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Zions (ZION) Up 6.6% Since Last Earnings Report: Can It Continue?

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A month has gone by since the last earnings report for Zions (ZION - Free Report) . Shares have added about 6.6% in that time frame, outperforming the S&P 500.

Will the recent positive trend continue leading up to its next earnings release, or is Zions due for a pullback? Before we dive into how investors and analysts have reacted as of late, let's take a quick look at the most recent earnings report in order to get a better handle on the important drivers.

Zions' Q4 Earnings & Revenues Beat Estimates, Costs Up

Zions’ fourth-quarter 2021 net earnings per share of $1.34 surpassed the Zacks Consensus Estimate by a penny. The bottom line, however, decreased 19.3% from the year-ago quarter’s number.

Results were primarily aided by an increase in net interest income and non-interest income. The company witnessed a rise in loan and deposit balances in the quarter. However, increase in non-interest expenses due to salaries, employee benefits and other expenses, besides higher provisions, acted as undermining factors.
 
Net income attributable to common shareholders was $207 million, down 24.7% year over year.

In 2021, earnings of $6.79 per share missed the consensus estimate of $6.80 while increasing substantially from $3.02 in 2020. Also, net income of $1.1 billion was significantly up from $505 million in 2020.

Revenues & Expenses Rise

Net revenues (tax equivalent) for the quarter were $753 million, up 4.1% year over year. The top line surpassed the Zacks Consensus Estimate of $714.7 million.

In 2021, net revenues (tax equivalent) increased 4.4% to $2.94 billion. The top line outpaced the consensus estimate of $2.89 billion.

Net interest income was $553 million, up marginally from $550 million in the prior-year quarter. Net interest margin (NIM) contracted 37 basis points (bps) year over year to 2.58%.

Non-interest income (NII) was $190 million, up 14.5% from the year-ago quarter. The increase was due to a rise in all components except loan-related fees and income. Also, the company recorded loss in fair-value and non-hedge derivative income in the quarter under review against gains in the year-ago quarter.

Adjusted non-interest expenses were $446 million, up 5.4% from the prior-year quarter.

Efficiency ratio (non-GAAP) was 60.8%, up from 60.2% in the prior-year period. A rise in the efficiency ratio indicates a decrease in profitability.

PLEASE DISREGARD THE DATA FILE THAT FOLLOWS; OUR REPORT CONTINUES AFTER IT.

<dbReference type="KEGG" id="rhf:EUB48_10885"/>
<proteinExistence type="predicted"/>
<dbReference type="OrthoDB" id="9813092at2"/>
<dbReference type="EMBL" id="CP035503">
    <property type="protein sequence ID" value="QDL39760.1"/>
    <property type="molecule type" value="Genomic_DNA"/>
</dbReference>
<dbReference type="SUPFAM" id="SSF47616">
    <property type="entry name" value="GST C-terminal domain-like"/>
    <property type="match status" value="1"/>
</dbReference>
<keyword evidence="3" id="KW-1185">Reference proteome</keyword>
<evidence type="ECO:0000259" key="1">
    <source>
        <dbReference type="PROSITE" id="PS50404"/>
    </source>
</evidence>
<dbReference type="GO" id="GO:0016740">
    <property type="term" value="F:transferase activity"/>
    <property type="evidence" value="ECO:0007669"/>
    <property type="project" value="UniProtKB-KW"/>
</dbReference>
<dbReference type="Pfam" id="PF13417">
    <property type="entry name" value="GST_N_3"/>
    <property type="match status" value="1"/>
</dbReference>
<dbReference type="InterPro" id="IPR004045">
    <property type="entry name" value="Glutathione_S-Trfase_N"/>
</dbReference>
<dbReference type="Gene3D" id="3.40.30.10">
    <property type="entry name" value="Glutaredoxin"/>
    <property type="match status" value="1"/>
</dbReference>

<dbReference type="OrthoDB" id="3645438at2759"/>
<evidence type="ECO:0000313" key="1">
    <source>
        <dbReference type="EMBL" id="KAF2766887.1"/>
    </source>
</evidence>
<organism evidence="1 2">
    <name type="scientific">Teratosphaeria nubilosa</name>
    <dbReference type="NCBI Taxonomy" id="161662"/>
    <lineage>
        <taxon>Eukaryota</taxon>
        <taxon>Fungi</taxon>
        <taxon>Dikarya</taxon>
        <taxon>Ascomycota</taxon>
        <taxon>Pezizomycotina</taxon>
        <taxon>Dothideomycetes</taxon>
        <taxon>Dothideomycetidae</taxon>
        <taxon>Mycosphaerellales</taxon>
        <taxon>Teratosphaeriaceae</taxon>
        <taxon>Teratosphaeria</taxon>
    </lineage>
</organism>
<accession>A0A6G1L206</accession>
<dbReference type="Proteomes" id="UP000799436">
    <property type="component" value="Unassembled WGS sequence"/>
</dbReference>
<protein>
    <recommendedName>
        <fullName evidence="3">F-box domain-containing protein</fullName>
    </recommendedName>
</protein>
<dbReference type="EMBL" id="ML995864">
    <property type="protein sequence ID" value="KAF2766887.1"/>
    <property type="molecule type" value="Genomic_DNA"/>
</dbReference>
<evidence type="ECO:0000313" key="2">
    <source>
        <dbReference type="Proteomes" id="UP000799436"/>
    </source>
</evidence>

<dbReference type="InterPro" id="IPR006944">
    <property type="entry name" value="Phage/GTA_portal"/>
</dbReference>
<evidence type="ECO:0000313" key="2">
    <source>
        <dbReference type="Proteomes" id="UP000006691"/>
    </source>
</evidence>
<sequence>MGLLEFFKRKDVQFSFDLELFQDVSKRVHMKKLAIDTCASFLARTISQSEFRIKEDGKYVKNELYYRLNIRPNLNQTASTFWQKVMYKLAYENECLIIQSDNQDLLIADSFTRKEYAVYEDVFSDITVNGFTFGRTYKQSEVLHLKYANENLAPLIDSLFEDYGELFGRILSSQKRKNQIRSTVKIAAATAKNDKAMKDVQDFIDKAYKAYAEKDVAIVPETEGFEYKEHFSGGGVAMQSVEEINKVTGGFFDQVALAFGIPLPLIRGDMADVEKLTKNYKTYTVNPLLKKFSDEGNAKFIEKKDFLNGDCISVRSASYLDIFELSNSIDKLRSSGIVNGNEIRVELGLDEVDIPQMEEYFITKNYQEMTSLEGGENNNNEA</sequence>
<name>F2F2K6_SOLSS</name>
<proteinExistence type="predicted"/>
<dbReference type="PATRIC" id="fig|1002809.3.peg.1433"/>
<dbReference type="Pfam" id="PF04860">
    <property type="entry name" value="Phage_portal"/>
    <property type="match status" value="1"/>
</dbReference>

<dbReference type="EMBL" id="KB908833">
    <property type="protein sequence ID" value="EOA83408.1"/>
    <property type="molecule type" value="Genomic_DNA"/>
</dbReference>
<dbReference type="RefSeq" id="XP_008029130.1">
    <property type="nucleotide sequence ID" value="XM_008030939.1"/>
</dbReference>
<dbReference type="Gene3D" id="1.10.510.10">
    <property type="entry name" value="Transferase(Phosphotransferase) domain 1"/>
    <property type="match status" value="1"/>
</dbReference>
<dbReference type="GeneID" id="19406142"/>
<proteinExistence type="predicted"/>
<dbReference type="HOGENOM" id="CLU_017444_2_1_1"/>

As of Dec 31, 2021, net loans held for investment were $50.3 billion, up marginally from $50.2 billion at the prior quarter’s end. Total deposits were $82.8 billion, up 6.3% sequentially.

Credit Quality: A Mixed Bag

The ratio of non-performing assets to loans and leases, as well as other real estate owned, contracted 16 bps year over year to 0.53%. In the reported quarter, the company recorded net loan and lease charge offs of $1 million, down from $15 million in the prior-year quarter.

Provision for credit losses was $25 million against a benefit of $67 million in the year-earlier quarter.

Capital & Profitability Ratios Deteriorate

Tier 1 leverage ratio was 7.2% as of Dec 31, 2021 compared with 8.3% recorded at the end of the prior-year quarter. Tier 1 risk-based capital ratio of 10.9% decreased from 11.8%.

At the end of the reported quarter, return on average assets was 0.92%, down from 1.14% as of Dec 31, 2020. Also, return on average tangible common equity was 13.4%, down from 17.8% witnessed in the year-ago quarter.

Share Repurchase Update

The company repurchased 5 million shares for $325 million in the reported quarter.

Outlook

Management has provided the outlook for financial performance for the fourth quarter of 2022 on a year-over-year basis. The quarters in between are subject to normal seasonality.

Loans (excluding paycheck protection program or PPP loans) are expected to witness moderate growth. This will be driven by moderate to strong growth in home equity, municipal, commercial & industrial (C&I) and owner-occupied loans, and stable to moderate growth in oil & gas, commercial real estate (CRE) loans. The company expects further shrinking of the PPP portfolio.

Partly due to the quantitative tapering by the Fed, deposit growth is not expected to remain as strong as the recent quarters.

NII (excluding PPP loan income and assumes no change in interest rates) is projected to increase. Any hike in interest rates is expected to be additive to NII outlook.

Customer-related fees (excluding securities gains and dividends) are expected to grow slightly.

On the cost front, adjusted non-interest expenses are likely to increase moderately.

As the company plans to allocate a large portion of capital generated to support balance sheet growth, share repurchases are likely to be relatively less than recent quarters.

How Have Estimates Been Moving Since Then?

In the past month, investors have witnessed an upward trend in estimates revision.

VGM Scores

At this time, Zions has a poor Growth Score of F, however its Momentum Score is doing a lot better with a B. However, the stock was allocated a grade of F on the value side, putting it in the bottom 20% quintile for this investment strategy.

Overall, the stock has an aggregate VGM Score of F. If you aren't focused on one strategy, this score is the one you should be interested in.

Outlook

Estimates have been broadly trending upward for the stock, and the magnitude of these revisions indicates a downward shift. It comes with little surprise Zions has a Zacks Rank #1 (Strong Buy). We expect an above average return from the stock in the next few months.


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